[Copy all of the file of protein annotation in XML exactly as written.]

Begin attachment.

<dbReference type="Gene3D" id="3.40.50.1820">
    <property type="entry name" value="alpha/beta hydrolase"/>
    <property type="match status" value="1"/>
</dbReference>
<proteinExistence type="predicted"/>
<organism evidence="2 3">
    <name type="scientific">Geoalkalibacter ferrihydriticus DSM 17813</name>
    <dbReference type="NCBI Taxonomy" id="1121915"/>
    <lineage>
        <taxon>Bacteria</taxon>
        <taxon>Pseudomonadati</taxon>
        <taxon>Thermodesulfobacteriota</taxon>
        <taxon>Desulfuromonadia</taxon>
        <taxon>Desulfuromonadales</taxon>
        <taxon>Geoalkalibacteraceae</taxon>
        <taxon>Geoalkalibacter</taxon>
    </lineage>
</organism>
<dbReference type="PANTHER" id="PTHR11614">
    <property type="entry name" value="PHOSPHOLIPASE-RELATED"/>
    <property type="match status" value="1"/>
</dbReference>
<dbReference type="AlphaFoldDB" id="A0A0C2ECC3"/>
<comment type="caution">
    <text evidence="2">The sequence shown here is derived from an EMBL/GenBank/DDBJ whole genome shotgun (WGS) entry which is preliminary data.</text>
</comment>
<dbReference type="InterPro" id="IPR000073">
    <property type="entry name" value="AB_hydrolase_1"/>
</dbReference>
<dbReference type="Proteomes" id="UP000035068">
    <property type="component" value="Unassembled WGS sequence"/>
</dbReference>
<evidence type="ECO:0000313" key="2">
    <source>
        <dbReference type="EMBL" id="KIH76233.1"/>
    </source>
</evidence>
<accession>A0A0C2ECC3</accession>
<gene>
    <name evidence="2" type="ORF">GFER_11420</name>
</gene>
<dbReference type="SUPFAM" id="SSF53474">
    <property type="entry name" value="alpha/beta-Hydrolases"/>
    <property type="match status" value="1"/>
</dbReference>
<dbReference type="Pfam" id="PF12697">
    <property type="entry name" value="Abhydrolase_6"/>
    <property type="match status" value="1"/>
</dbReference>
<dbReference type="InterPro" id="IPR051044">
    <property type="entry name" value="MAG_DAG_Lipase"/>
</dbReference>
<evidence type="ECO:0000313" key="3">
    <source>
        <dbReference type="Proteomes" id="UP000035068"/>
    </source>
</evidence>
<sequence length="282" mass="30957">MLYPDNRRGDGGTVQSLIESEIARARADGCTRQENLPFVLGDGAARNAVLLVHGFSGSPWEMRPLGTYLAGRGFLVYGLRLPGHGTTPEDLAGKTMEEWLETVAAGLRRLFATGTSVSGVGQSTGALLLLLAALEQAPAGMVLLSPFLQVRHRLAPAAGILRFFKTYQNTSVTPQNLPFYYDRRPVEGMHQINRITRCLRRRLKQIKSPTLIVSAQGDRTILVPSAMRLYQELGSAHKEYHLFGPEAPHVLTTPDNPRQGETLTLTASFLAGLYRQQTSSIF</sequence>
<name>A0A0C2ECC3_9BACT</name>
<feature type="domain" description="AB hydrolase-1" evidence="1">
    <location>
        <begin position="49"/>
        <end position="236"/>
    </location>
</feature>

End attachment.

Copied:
<dbReference type="Gene3D" id="3.40.50.1820">
    <property type="entry name" value="alpha/beta hydrolase"/>
    <property type="match status" value="1"/>
</dbReference>
<proteinExistence type="predicted"/>
<organism evidence="2 3">
    <name type="scientific">Geoalkalibacter ferrihydriticus DSM 17813</name>
    <dbReference type="NCBI Taxonomy" id="1121915"/>
    <lineage>
        <taxon>Bacteria</taxon>
        <taxon>Pseudomonadati</taxon>
        <taxon>Thermodesulfobacteriota</taxon>
        <taxon>Desulfuromonadia</taxon>
        <taxon>Desulfuromonadales</taxon>
        <taxon>Geoalkalibacteraceae</taxon>
        <taxon>Geoalkalibacter</taxon>
    </lineage>
</organism>
<dbReference type="PANTHER" id="PTHR11614">
    <property type="entry name" value="PHOSPHOLIPASE-RELATED"/>
    <property type="match status" value="1"/>
</dbReference>
<dbReference type="AlphaFoldDB" id="A0A0C2ECC3"/>
<comment type="caution">
    <text evidence="2">The sequence shown here is derived from an EMBL/GenBank/DDBJ whole genome shotgun (WGS) entry which is preliminary data.</text>
</comment>
<dbReference type="InterPro" id="IPR000073">
    <property type="entry name" value="AB_hydrolase_1"/>
</dbReference>
<dbReference type="Proteomes" id="UP000035068">
    <property type="component" value="Unassembled WGS sequence"/>
</dbReference>
<evidence type="ECO:0000313" key="2">
    <source>
        <dbReference type="EMBL" id="KIH76233.1"/>
    </source>
</evidence>
<accession>A0A0C2ECC3</accession>
<gene>
    <name evidence="2" type="ORF">GFER_11420</name>
</gene>
<dbReference type="SUPFAM" id="SSF53474">
    <property type="entry name" value="alpha/beta-Hydrolases"/>
    <property type="match status" value="1"/>
</dbReference>
<dbReference type="Pfam" id="PF12697">
    <property type="entry name" value="Abhydrolase_6"/>
    <property type="match status" value="1"/>
</dbReference>
<dbReference type="InterPro" id="IPR051044">
    <property type="entry name" value="MAG_DAG_Lipase"/>
</dbReference>
<evidence type="ECO:0000313" key="3">
    <source>
        <dbReference type="Proteomes" id="UP000035068"/>
    </source>
</evidence>
<sequence length="282" mass="30957">MLYPDNRRGDGGTVQSLIESEIARARADGCTRQENLPFVLGDGAARNAVLLVHGFSGSPWEMRPLGTYLAGRGFLVYGLRLPGHGTTPEDLAGKTMEEWLETVAAGLRRLFATGTSVSGVGQSTGALLLLLAALEQAPAGMVLLSPFLQVRHRLAPAAGILRFFKTYQNTSVTPQNLPFYYDRRPVEGMHQINRITRCLRRRLKQIKSPTLIVSAQGDRTILVPSAMRLYQELGSAHKEYHLFGPEAPHVLTTPDNPRQGETLTLTASFLAGLYRQQTSSIF</sequence>
<name>A0A0C2ECC3_9BACT</name>
<feature type="domain" description="AB hydrolase-1" evidence="1">
    <location>
        <begin position="49"/>
        <end position="236"/>
    </location>
</feature>